Saturday, December 29, 2012

Fear in the Dojo

If you spend any amount of time in the dojo you will eventually hear me say-" this is a safe space." Why do I say this? Because lurking in the corners is fear.  One of the first fears encountered in the dojo is the fear of being criticized by your peers. This is only natural since you are usually in a group setting and when you enter your natural inclination is to think that everyone is looking at you and your faults. Over the course of time you realize that your ego was incorrect and everyone is not looking at you ( for many its is a watershed moment) and that everyone is focused on their own progress, not yours.

Then there is the fear of letting go, of surrender. We all walk into the dojo with preconceived ideas, we also carry with us-insecurity, doubt, anger, unresolved self esteem issues, extra portions of ego and bravado, and for some an overestimated concept of our own intelligence. This is baggage that we carry around the dojo, making our training and life harder. Yet however hard it is to carry that extra weight around it is very scary to let go of it because  the weight is comforting. It is a known quantity- something we can refer back to, it is security and so we are loathe to release it. The alternative, surrender and release is frightening to contemplate. In order to progress however, we must lose the baggage. For some we lose it all at once, for others its a slower process each piece a battle hard fought. Eventually you must surrender, the training and your growth demand it. It is implacable and infinitely patient.

Another fear encountered is the fear of being hit. This is by no means a sequential list. So each of these fears can appear at any time and usually arrive when you least expect them  or want them to surface. Fear of being  hit is very debilitating for many people. Many people embark on the study of a martial art because they feel powerless and want to learn to defend themselves. Some have been abused as children or adults and feel that learning a martial art will help them overcome their history. While you may learn about techniques by reading  about them or even discussing them, in order to really learn them, you must do them. Spending years striking air will not prepare you for the first time you make contact, likewise walking through prearranged fighting drill will not prepare you for a free form sparring session. Free form sparring will not prepare you for prevailing  on the street.
 Together with this fear is the fear of getting hurt or having something broken. None of us likes to be hurt, much less go through the breaking of bones or tearing of muscles. It doesn't sound pleasant and its not pleasant to experience. We have students that come from schools where breaking something in every class was considered normal. I don't consider this to be the norm and it is something to be avoided wherever possible. This is not to say it will not happen, whenever you have contact the possibility of something breaking is there. We do try to minimize it wherever possible.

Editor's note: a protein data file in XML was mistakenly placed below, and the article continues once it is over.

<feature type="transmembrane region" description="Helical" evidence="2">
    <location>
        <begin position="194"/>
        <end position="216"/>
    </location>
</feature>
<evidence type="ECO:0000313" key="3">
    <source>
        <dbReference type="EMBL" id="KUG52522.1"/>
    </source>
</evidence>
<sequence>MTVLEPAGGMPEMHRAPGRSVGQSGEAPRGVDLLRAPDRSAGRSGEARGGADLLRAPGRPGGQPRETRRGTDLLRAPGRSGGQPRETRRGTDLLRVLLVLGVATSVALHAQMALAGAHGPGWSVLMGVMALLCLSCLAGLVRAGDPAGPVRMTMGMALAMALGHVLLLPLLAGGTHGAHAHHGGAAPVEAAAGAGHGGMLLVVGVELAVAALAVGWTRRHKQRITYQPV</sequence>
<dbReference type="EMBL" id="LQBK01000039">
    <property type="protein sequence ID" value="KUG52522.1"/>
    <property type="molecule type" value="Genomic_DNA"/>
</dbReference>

So how to deal with these fears?  Each person is different. As an instructor you have to assess what each person is dealing with and when. This is where the safe space comment comes from. It is not just a nice thing to say to assuage fears. You have to create a safe space for the students to go as hard or easy as they wish.  Some will have  little or no fear and will want to push themselves to the limit and beyond- and it should be available to them. Likewise some will want to take a slower and more cautious pace- this too needs to be available without recrimination. Underlying it all is the presence of a space that is safe to experiment, learn and make mistakes exists and is encouraged not only by the sensei of the school but by every student in the school regardless of rank.

Fear will always be a part of the dojo, of training. Rather than being a negative influence, its presence can spur us to greater mastery. The key is acknowledging that it exists and surpassing its influence over our thoughts and actions. That is one of the primary roles of a good instructor.

strong spirit-strong mind-strong body

Sensei Orlando

3 comments:

リべラ 先生 Rivera Sensei said...

Osu Sensei,Great Blog entry ye again! This and The Ripples of Your Pond" are wonderful and enlightening reads. As I mentioned to you before, you are an excellent writer, because your work is engaging/engrossing, meaningful, spiritual, accurate, and intelligent. I enjoy your Blog or insight, viewpoints of life and Karatedō. OSU Sensei Orlando.

リべラ 先生 Rivera Sensei said...
This comment has been removed by the author.
Orlando Sanchez said...

Osu Sensei Rivera! Thank you for the kind words and the reading of the blog. I always look forward to your comments as a fellow instructor and student of the Way.